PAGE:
3.3.3. Aggregating Data Types Using a Structure

Sometimes you need to represent a piece of information using multiple data types, but don't necessarily want the overhead of defining a class and managing an object. For example, suppose you need to maintain information about the different types of car owned by a company, such as model and year of registration. In this case, you can either use a class or a structure to aggregate all the required information.

In VB 2005, a structure is implemented using the Structure keyword. In VB 6, you define structure using the Type…End Type syntax, which is no longer supported in VB 2005.

Example 3-10 shows the definition for a Structure named Car.

Example 3-10. Declaring a structure
 Structure Car Public Model As String Public Year As UShort End Structure 

Note that in a Structure, you can define properties and methods just like in a class.


To use a Structure, you simply declare variables to be of the structure type, as shown in Example 3-11.

Example 3-11. Using structures
 Dim Car1, Car2 As Car Car1.Model = "Nissan Maxima"  Car1.Year = 2004 Car2 = Car1  Car2.Model = "Toyota Camry"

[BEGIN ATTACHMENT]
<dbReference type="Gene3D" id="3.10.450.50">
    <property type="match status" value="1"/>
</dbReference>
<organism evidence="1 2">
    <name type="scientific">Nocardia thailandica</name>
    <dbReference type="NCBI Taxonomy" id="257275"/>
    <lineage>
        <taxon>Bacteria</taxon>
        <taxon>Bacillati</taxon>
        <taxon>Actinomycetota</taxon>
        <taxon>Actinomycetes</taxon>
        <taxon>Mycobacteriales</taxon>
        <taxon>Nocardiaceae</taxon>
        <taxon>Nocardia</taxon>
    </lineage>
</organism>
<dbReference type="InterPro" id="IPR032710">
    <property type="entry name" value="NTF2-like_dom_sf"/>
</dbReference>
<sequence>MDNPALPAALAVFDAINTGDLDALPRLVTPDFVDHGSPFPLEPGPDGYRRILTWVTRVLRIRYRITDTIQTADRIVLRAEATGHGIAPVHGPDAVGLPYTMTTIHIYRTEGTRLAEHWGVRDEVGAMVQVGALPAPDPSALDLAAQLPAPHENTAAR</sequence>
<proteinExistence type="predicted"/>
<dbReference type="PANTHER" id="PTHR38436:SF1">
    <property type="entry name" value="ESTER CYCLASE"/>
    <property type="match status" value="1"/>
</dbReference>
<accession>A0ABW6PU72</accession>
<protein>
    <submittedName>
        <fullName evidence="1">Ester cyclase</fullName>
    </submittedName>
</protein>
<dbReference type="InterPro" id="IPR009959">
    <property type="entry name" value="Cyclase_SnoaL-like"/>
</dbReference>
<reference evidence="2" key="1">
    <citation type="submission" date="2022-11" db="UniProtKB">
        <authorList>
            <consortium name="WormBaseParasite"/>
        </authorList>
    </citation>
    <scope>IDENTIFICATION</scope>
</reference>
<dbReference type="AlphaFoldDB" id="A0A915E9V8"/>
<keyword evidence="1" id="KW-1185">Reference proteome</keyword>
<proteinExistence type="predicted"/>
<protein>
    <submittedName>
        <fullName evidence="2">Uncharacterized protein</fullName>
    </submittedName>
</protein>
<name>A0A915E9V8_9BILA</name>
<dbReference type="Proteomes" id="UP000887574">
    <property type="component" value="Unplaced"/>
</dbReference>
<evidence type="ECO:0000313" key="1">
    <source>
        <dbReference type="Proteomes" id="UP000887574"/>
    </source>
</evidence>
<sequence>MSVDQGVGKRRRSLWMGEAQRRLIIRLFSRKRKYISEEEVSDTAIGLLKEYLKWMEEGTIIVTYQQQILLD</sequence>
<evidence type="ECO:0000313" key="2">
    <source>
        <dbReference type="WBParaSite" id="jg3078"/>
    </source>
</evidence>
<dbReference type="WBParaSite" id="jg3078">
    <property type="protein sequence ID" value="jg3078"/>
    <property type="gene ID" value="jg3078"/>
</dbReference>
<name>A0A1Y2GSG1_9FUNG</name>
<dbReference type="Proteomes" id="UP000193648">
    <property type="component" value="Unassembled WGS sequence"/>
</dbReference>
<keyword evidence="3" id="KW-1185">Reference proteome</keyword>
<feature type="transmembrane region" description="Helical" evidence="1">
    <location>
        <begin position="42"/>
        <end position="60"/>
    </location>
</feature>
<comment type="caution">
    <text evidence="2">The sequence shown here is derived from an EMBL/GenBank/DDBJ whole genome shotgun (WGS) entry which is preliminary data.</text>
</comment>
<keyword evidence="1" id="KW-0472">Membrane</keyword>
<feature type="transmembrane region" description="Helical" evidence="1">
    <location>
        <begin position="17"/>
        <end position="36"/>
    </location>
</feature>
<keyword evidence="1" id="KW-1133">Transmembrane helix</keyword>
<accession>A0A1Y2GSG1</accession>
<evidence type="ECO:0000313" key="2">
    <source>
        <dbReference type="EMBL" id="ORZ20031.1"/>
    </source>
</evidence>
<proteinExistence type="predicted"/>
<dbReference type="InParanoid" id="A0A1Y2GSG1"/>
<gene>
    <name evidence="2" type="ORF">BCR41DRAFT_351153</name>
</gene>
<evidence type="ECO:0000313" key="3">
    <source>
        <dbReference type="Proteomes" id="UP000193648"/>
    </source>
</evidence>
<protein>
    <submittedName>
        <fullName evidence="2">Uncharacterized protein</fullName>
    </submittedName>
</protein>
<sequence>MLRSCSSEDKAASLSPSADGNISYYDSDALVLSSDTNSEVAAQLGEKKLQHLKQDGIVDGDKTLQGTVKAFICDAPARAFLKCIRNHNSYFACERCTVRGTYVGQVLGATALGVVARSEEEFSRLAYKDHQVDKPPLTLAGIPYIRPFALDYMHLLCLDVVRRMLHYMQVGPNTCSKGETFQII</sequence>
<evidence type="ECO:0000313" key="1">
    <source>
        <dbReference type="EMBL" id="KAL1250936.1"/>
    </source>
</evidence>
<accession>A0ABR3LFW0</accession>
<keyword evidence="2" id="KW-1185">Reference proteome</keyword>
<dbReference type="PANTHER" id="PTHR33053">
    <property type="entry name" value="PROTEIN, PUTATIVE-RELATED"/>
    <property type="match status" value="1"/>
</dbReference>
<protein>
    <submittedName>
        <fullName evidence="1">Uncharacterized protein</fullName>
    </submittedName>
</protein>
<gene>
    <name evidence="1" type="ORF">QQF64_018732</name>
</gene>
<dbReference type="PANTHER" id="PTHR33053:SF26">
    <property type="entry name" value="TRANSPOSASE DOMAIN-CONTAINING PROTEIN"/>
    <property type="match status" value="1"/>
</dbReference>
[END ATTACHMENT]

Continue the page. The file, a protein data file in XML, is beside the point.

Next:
Example 3-11 creates two variables of type Car. The first variable is initialized and then copied to the second variable. Because structure is a value type, changes to the second variable do not affect the first member (see Figure 3-13).

Figure 3-13. Memory storage for a structure


So, what is the difference between a class and a structure? A class is a reference type, which means that the actual storage of an object is on the heap with the object variable on the stack pointing to it. A structure, on the other hand, is a value type, and its value is stored directly on the stack.

You should use a structure when:

  • You have a small amount of data.

  • You perform a large number of operations on each instance; in this case, performance is much faster than using a class.

  • You have no need to inherit the structure.

A class is preferred when:

  • You need to use inheritance for complex data types.

  • You need to initialize one or more members at creation time.



Visual Basic 2005 Jumpstart 2005
Visual Basic 2005 Jumpstart
ISBN: 059610071X
EAN: 2147483647
Year: 2005
Pages: 86
Authors: Wei-Meng Lee

Similar book on Amazon

flylib.com © 2008-2017.
If you may any questions please contact us: flylib@qtcs.net